The hardest thing for humans to do, it seems, is to settle for not-knowing. Just accepting lack of knowledge. Living with the unanswered question. As seaahill mentions, storytelling is in the blood. We inevitably take a bucket of facts and no matter how discordant thy are, we find a story that makes them fit. Inference to the cause.
I'm working on just accepting the not-knowing.
My sense is many (most?) thoughtful people who recognize they don't know, do accept it, but realize you need to make choices in life based on how you make sense of the world. The reasons for using certain materials to build a bridge are of a different sort from those used in deciding whether to risk your life for your country, help a neighbor in need, choose not to stick it to a co-worker to get ahead.
There is a wonderful book that won a Pulitzer prize, the Denial of Death, by Ernest Becker. He summarizes the thinking of Otto Rank, who basically said that personality is an outgrowth of the infant's core need to build myths so as to deny the risk of death -- the infant cries and he's fed -- and that we continue to build those myths in every aspect of our lives to give us the illusion we're in control and that death isn't randomly waiting to strike. My one line summary doesn't capture how powerful the book is, every page is filled with insights. He ends the book by saying that being heroic is accepting the irrationality of life, but acting right regardless. I don't think that that's heroic, but I think it's the way most of us live our lives regardless of which stories we tell (or don't tell) ourselves, though we regularly fail to live up to what's right.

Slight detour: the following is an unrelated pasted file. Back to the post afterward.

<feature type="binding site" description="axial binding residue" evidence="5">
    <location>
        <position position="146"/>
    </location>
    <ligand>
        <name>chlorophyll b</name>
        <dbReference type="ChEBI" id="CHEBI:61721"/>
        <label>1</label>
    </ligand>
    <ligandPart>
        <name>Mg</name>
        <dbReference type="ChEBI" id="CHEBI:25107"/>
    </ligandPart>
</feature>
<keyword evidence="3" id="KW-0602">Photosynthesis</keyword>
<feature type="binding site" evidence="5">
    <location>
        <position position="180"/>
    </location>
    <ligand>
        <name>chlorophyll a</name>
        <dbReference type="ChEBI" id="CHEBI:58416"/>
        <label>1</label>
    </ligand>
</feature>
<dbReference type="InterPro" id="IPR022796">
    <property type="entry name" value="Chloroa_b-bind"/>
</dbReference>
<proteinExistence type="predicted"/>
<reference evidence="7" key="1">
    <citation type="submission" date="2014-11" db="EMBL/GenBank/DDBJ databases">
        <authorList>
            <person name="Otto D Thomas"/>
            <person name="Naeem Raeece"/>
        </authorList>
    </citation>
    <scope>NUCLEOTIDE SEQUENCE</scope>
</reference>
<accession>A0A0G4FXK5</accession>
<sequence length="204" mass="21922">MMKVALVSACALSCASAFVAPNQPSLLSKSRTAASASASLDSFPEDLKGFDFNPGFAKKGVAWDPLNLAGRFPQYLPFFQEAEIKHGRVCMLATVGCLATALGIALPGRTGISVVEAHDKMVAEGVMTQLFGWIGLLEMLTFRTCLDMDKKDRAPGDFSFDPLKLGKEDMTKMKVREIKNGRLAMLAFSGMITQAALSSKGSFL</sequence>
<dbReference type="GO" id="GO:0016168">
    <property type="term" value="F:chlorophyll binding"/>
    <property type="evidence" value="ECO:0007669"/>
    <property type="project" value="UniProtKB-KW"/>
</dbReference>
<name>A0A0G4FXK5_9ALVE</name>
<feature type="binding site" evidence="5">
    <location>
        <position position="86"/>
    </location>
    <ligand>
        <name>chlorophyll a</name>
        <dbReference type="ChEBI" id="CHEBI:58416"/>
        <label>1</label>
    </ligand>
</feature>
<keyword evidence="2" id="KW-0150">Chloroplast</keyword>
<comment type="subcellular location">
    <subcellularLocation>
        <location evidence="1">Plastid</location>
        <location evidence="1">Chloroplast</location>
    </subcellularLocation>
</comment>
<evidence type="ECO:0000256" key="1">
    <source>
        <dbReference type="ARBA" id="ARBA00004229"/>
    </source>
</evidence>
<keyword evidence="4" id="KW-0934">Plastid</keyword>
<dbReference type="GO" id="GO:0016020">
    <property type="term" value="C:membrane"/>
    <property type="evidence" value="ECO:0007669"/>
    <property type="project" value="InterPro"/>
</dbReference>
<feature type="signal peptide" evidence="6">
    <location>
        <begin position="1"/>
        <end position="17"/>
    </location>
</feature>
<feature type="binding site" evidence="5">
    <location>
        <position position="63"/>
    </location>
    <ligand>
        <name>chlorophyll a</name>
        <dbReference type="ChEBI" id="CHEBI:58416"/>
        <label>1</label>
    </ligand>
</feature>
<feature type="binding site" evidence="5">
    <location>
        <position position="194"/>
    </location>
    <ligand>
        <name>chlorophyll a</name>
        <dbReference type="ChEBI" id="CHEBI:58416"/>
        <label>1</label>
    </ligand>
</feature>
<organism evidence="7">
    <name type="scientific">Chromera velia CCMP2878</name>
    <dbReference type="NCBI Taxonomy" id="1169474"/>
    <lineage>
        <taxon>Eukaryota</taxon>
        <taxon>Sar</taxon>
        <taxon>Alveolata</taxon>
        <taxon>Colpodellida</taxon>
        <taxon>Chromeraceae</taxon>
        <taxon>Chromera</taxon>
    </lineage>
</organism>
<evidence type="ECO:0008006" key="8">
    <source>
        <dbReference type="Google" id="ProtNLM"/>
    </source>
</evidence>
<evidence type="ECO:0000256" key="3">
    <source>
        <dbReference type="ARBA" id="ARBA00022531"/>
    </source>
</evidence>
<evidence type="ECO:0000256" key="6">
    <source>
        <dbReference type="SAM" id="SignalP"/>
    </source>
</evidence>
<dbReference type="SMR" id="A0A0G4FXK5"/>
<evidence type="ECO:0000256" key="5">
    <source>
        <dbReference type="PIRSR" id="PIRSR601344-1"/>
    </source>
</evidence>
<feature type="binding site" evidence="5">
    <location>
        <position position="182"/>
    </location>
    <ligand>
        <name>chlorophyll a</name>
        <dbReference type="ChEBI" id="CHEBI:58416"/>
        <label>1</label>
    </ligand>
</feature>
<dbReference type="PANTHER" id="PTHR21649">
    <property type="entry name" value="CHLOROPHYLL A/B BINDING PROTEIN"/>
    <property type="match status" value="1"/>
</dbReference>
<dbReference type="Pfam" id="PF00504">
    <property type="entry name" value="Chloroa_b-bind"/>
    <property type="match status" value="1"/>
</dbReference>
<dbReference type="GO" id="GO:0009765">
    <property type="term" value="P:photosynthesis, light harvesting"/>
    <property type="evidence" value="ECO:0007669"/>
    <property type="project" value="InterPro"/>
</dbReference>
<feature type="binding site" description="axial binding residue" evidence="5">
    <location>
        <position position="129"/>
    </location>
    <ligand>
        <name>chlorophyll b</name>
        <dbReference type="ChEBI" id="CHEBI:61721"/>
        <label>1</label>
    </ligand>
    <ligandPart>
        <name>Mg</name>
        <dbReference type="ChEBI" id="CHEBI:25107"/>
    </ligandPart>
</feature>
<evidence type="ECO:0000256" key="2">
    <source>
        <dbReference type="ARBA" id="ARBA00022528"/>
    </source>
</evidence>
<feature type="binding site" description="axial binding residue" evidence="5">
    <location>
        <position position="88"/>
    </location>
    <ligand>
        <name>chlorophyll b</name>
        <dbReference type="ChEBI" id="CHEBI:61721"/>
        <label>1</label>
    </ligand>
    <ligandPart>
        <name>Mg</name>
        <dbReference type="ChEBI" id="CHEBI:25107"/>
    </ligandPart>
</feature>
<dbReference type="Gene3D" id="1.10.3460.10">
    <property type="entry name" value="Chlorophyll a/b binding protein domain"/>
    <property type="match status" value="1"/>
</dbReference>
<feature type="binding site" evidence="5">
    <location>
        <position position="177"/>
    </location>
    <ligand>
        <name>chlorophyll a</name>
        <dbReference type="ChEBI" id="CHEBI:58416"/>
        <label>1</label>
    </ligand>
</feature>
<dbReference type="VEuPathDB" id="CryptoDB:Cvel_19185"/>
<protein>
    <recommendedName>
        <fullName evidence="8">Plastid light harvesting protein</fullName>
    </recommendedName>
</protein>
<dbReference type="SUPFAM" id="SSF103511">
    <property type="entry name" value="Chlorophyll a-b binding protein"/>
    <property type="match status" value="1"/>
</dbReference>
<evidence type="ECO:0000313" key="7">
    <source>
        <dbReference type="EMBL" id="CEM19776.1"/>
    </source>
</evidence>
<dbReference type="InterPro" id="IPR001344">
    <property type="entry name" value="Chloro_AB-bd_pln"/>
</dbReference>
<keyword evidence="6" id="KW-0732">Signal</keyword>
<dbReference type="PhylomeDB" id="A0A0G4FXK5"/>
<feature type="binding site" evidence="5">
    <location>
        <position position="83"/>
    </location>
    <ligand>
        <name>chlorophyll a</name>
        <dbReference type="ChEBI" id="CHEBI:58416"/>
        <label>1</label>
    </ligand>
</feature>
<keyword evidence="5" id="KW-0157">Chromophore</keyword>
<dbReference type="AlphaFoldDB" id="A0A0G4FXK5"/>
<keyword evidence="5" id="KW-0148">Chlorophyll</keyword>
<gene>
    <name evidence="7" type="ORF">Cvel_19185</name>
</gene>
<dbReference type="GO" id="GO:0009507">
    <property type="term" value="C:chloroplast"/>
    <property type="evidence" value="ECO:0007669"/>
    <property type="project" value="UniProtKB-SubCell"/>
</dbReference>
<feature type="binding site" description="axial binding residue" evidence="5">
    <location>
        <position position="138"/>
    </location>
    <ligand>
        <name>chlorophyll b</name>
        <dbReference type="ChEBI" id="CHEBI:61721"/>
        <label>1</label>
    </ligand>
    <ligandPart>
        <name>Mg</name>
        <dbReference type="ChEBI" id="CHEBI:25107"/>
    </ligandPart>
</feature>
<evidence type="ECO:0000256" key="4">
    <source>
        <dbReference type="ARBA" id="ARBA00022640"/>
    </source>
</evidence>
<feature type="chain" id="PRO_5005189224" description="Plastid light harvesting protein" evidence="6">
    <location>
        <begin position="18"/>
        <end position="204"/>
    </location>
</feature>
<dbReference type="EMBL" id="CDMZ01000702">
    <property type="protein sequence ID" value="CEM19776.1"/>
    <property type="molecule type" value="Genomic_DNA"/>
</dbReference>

Contra BD, knowing and not knowing is not either/or, it's a continuum. Belief or certain knowledge is overrated. We have to act every moment, every day, and to plan for our futures. Many may be on auto-pilot. But authentic living is using reason, however imperfect, to guide our actions.
Living with uncertainty is a bitch. Though uncertainty is all there is. I completely agree about knowing vs not knowing. We tend to think in binary categories, but there are a few more possibilities. Nagarjuna's logic operates in a tetra-lemma (as opposed to a dilemma in Western logic). In that view the answer to a binary question can be "yes', "no", "yes and no" and "neither yes nor not yes". Something like this anyway.
There are many layers to reality. Looking at Van Gogh's painting one person can see a piece of canvas with oil based pigments scattered across it, another - a piece of art, yet another (an Ethiopian villager, for instance) a piece of cloth useful for wrapping stuff in. All of them are correct. Another aspect is the distance and perspective. The same painting under a microscope is one thing, another at a distance of three meters and a spot of color from one mile away. Which illustrates that we cannot appreciate anything - events in particular - without due perspective, which more often than not is not visible to us at the time of the event. Or, in other words, all news is good news. Victor Frankl talked about it at length.
As far as decision making is concerned, this is a can of worms. Are we deciding to do something based on the best information available? Or are we explaining our actions, arising from the dark depth of the subconscious, by seeking an explanation for what we have done and then retrospectively fitting it in, convinced that it was exactly as it happened. A lot of research points at the latter. Free will may well be an illusion. As well as identity. As well as consciousness as we perceive it.